Article

Reverse Segond fracture

Reverse Segond fracture is one of the avulsion fracture of the knee, which is due to avulsion of the deep fibers of the medial collateral ligament (also known as the menisciotibial or coronary ligament) involving the medial proximal tibia adjacent to the articular surface. It is the opposite of ...
Article

Subcapital fracture

Subcapital fracture is the commonest type of intracapsular fracture of the proximal femur. The fracture line extends through the junction of the head and neck of femur. Classification Although many classifications are proposed Garden classification and Pauwel classification are generally follo...
Article

Pathological fracture

Pathological fractures are fractures that occur in abnormal bone. Although the term can be used in the setting of a generalized metabolic bone disease, it is usually reserved for fractures through a focal abnormality. The abnormality may be malignant or non-malignant in nature. Pathological fra...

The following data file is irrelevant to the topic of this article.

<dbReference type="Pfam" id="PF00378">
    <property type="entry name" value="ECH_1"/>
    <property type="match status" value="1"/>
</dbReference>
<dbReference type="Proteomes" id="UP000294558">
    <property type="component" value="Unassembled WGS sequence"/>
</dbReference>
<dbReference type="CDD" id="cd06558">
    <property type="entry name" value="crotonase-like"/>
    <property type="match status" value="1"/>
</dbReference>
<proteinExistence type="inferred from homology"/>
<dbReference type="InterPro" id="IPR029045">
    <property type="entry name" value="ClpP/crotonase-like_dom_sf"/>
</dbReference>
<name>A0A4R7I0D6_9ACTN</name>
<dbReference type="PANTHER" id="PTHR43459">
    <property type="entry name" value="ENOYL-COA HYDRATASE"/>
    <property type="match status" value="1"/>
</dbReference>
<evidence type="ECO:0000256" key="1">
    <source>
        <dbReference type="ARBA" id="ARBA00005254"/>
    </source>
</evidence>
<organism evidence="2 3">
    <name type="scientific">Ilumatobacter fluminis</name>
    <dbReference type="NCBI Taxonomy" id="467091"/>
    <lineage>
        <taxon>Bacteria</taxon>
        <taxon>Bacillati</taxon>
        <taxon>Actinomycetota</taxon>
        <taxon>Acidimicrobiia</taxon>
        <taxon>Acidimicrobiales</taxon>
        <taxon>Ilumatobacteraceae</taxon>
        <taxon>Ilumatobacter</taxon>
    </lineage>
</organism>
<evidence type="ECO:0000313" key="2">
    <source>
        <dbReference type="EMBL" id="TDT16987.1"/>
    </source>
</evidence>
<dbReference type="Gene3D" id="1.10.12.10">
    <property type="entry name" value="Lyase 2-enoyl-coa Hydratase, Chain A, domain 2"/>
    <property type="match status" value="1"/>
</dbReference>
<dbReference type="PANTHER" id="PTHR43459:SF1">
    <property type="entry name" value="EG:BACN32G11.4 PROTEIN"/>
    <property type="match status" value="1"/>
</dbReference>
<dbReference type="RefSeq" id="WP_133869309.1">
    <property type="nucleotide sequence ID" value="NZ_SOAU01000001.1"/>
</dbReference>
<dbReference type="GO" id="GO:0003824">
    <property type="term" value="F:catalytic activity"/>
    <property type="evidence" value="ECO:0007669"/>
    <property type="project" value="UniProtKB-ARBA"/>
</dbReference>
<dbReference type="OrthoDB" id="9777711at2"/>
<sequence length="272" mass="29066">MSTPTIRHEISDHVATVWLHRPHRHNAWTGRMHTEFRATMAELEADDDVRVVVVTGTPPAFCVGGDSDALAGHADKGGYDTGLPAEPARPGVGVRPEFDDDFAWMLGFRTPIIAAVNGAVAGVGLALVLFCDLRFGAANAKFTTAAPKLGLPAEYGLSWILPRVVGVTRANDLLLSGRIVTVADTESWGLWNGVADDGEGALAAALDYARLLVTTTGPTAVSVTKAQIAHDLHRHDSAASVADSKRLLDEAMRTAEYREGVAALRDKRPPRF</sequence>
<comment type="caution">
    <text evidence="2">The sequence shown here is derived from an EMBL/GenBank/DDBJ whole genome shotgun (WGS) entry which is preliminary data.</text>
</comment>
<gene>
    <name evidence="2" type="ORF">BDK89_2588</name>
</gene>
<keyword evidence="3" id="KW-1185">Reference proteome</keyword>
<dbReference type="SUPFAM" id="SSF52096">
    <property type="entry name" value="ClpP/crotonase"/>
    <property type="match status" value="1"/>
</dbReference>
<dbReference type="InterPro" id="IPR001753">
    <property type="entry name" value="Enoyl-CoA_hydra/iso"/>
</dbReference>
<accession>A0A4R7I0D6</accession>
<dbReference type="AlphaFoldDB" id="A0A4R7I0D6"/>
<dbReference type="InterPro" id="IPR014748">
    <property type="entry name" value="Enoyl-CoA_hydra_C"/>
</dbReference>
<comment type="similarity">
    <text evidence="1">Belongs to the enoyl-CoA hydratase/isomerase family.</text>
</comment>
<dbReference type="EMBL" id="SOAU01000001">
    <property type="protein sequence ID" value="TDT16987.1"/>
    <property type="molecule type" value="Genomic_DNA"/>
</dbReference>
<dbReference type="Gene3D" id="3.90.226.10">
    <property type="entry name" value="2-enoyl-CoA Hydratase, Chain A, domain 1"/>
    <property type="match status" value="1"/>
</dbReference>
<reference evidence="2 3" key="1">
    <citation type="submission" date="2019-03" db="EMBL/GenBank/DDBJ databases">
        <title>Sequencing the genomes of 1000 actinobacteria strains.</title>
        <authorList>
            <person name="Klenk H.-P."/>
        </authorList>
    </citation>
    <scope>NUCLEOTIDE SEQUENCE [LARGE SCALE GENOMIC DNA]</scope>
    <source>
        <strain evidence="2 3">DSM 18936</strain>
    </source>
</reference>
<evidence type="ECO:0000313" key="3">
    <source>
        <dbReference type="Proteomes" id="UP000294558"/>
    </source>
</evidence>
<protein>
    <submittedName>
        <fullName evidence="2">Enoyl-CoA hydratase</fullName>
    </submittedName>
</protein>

Article

Distal fibula fracture (basic)

Distal fibula fractures are the most common type at the ankle and are usually the result of an inversion injury with or without rotation. They are the extension of a lateral collateral ligament injury. Background Pathophysiology Most ankle injuries occur because of an inversion injury. A pure...
Article

Osteochondral defect

Osteochondral defects are focal areas of articular damage with cartilage damage and injury of the adjacent subchondral bone. It is a term that encompasses osteochondritis dissecans and is used synonymously with osteochondral injury/defect in the paediatric population. The recognised sites of os...
Article

Minimal aortic injury

Minimal aortic injuries are traumatic aortic lesions that usually involve the intima and are recognised more frequently due to the use of high-resolution imaging. Epidemiology Minimal aortic injuries account for 10-28% of all blunt traumatic aortic injuries 1,6,7. The proportion of this type o...